Research into the colouring of two Costa Rican beetles may hold the clue to how some animals recreate the glitter and lustre of silver and gold. Chrysina aurigans (gold) and Chrysina limbata (silver) were studied by researchers from the University of Costa Rica for clues as to their metallic brilliance.
The shiny back of the chrysina beetle is called the elytron and protects the delicate flight wing underneath. The elytron is formed by layers of chitin – a nitrogen-containing complex sugar that creates the hard outer skeletons of insects, crabs, shrimps, and lobsters.
The researchers found that the chitin – only a tenth of a millimetre thick – was layered from the bottom up in progessively thinner layers. This structure is described as “chirped”.
Each layer of chitin reflects some light and transmits the rest down to the next layer. Each portion of reflected light joins with reflected light of the same wavelength from other layers. This causes an amplification effect similar to the phenomenon of rogue waves or natural frequency – which smashes glass during an operatic performance.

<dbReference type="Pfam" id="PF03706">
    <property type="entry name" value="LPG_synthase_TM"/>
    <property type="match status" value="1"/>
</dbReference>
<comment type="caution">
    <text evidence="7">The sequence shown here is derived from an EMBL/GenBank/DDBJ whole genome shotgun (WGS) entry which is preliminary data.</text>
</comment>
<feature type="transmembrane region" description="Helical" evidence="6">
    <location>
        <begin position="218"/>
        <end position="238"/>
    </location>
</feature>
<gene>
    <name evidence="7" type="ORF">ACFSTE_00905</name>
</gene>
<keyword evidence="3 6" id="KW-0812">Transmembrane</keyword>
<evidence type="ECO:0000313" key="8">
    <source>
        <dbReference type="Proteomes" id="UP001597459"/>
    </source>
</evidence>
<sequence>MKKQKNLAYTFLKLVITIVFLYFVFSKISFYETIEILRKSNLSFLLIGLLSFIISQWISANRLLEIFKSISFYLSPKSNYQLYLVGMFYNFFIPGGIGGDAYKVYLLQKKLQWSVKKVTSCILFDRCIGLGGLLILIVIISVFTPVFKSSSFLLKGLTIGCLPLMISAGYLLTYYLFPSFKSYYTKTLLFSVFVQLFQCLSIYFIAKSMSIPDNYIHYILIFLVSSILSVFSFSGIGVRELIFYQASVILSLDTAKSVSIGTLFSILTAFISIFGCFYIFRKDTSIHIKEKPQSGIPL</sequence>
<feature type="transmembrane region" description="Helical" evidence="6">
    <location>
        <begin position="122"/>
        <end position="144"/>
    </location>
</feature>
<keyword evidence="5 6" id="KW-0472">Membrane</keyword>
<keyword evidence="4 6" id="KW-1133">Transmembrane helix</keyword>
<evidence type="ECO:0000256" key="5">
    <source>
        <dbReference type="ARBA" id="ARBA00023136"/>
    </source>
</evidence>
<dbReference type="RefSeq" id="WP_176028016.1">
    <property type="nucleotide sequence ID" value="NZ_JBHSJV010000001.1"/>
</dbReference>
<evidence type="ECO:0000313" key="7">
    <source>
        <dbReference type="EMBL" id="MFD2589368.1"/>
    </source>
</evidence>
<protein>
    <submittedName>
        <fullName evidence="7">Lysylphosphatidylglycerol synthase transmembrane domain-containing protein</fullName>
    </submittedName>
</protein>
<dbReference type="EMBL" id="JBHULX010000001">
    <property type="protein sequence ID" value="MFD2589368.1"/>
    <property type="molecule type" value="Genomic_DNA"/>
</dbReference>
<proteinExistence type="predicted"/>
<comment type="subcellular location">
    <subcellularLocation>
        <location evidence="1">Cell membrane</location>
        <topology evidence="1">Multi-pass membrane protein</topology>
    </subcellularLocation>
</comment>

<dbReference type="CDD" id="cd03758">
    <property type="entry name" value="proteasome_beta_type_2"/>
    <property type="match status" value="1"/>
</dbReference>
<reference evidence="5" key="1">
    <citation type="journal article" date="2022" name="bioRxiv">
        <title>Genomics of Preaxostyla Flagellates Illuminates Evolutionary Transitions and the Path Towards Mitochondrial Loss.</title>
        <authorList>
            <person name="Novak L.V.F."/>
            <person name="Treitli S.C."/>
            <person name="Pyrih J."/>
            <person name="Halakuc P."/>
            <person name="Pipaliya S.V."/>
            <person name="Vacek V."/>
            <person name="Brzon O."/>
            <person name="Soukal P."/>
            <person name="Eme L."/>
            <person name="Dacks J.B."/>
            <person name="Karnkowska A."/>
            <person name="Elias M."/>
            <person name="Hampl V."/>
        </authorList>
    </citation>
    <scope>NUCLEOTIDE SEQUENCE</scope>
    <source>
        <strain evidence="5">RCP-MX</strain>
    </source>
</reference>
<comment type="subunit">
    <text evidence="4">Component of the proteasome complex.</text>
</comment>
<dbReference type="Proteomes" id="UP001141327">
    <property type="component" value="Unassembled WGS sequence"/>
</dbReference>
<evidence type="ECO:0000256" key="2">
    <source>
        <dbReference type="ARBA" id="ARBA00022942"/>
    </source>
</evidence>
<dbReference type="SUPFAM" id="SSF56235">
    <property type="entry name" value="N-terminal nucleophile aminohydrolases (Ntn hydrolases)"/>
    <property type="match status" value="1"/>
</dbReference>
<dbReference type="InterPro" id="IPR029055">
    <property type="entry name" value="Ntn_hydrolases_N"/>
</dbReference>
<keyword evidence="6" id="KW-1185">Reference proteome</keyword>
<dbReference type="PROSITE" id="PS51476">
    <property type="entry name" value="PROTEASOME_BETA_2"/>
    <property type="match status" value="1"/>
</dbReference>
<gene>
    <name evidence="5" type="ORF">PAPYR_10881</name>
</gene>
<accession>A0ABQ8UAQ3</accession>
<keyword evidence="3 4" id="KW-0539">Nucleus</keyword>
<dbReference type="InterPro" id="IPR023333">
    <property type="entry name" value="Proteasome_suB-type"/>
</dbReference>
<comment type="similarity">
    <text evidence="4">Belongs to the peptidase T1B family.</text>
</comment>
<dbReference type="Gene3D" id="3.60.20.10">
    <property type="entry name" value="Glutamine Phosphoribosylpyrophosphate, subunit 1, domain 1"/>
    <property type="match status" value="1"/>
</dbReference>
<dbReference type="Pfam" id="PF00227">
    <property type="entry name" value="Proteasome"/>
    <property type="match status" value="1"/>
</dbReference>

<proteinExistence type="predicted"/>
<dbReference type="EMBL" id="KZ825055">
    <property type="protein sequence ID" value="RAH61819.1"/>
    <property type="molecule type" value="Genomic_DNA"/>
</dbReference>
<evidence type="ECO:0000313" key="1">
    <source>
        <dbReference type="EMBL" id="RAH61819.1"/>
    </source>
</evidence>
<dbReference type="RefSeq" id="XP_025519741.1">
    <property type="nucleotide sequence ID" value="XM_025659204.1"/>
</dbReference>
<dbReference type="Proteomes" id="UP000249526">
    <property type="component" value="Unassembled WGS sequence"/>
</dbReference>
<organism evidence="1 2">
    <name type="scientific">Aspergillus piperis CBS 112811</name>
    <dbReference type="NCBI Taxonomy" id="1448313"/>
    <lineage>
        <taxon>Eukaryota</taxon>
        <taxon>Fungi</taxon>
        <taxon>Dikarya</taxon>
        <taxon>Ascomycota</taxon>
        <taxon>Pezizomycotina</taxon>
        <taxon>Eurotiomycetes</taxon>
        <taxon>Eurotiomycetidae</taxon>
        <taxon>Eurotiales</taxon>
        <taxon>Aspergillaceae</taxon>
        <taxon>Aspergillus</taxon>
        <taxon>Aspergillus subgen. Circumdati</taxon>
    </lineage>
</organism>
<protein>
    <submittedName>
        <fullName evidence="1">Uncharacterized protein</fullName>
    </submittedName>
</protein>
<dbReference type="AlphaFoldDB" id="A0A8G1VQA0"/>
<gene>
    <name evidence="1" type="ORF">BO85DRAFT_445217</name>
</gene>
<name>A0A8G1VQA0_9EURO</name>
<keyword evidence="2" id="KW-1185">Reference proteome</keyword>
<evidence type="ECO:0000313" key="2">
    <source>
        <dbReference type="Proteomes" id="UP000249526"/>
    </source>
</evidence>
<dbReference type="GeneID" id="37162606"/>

It is this amplification which creates the brilliance and sheen associated with metallic objects.
Physicist and study leader William E. Vargas explains the impact of this finding:
“The detailed understanding of the mechanism used by the beetles to produce this metallic appearance opens the possibility to replicate the structure used to achieve it and thus produce materials that, for example, might look like gold or silver but are actually synthesized from organic media.”
The article, Visible light reflection spectra from cuticle layered materials by Cristian Campos-Fernández, Daniel E. Azofeifa, Marcela Hernández-Jiménez, Adams Ruiz-Ruiz and William E. Vargas appears in the journal Optical Materials Express.